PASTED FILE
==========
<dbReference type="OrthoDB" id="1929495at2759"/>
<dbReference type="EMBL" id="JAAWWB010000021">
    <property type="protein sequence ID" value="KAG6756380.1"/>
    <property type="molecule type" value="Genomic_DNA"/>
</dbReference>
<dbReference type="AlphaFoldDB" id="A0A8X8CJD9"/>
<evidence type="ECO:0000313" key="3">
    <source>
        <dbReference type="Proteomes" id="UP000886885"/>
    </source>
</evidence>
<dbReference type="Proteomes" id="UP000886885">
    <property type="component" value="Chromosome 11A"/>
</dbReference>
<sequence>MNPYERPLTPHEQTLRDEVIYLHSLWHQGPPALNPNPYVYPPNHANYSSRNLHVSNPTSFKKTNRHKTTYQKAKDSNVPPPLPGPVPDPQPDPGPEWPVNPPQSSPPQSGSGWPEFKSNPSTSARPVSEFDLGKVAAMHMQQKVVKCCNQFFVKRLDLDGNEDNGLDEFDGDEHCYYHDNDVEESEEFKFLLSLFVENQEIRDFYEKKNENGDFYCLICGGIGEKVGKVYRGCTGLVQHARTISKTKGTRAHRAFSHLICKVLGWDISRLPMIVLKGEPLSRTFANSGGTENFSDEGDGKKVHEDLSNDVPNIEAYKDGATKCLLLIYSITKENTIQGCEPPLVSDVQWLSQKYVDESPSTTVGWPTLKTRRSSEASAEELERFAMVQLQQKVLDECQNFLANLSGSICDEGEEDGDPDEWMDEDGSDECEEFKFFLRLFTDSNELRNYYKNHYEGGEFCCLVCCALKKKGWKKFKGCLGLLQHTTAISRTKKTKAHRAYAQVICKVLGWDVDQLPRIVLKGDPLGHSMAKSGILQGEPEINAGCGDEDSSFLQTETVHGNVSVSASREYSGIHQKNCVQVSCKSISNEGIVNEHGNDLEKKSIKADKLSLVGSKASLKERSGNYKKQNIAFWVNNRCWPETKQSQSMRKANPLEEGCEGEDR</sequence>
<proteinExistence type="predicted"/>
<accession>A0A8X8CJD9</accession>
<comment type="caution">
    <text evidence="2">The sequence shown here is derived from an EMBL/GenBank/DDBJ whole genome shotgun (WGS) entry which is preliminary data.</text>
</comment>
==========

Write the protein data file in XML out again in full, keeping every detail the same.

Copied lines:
<dbReference type="OrthoDB" id="1929495at2759"/>
<dbReference type="EMBL" id="JAAWWB010000021">
    <property type="protein sequence ID" value="KAG6756380.1"/>
    <property type="molecule type" value="Genomic_DNA"/>
</dbReference>
<dbReference type="AlphaFoldDB" id="A0A8X8CJD9"/>
<evidence type="ECO:0000313" key="3">
    <source>
        <dbReference type="Proteomes" id="UP000886885"/>
    </source>
</evidence>
<dbReference type="Proteomes" id="UP000886885">
    <property type="component" value="Chromosome 11A"/>
</dbReference>
<sequence>MNPYERPLTPHEQTLRDEVIYLHSLWHQGPPALNPNPYVYPPNHANYSSRNLHVSNPTSFKKTNRHKTTYQKAKDSNVPPPLPGPVPDPQPDPGPEWPVNPPQSSPPQSGSGWPEFKSNPSTSARPVSEFDLGKVAAMHMQQKVVKCCNQFFVKRLDLDGNEDNGLDEFDGDEHCYYHDNDVEESEEFKFLLSLFVENQEIRDFYEKKNENGDFYCLICGGIGEKVGKVYRGCTGLVQHARTISKTKGTRAHRAFSHLICKVLGWDISRLPMIVLKGEPLSRTFANSGGTENFSDEGDGKKVHEDLSNDVPNIEAYKDGATKCLLLIYSITKENTIQGCEPPLVSDVQWLSQKYVDESPSTTVGWPTLKTRRSSEASAEELERFAMVQLQQKVLDECQNFLANLSGSICDEGEEDGDPDEWMDEDGSDECEEFKFFLRLFTDSNELRNYYKNHYEGGEFCCLVCCALKKKGWKKFKGCLGLLQHTTAISRTKKTKAHRAYAQVICKVLGWDVDQLPRIVLKGDPLGHSMAKSGILQGEPEINAGCGDEDSSFLQTETVHGNVSVSASREYSGIHQKNCVQVSCKSISNEGIVNEHGNDLEKKSIKADKLSLVGSKASLKERSGNYKKQNIAFWVNNRCWPETKQSQSMRKANPLEEGCEGEDR</sequence>
<proteinExistence type="predicted"/>
<accession>A0A8X8CJD9</accession>
<comment type="caution">
    <text evidence="2">The sequence shown here is derived from an EMBL/GenBank/DDBJ whole genome shotgun (WGS) entry which is preliminary data.</text>
</comment>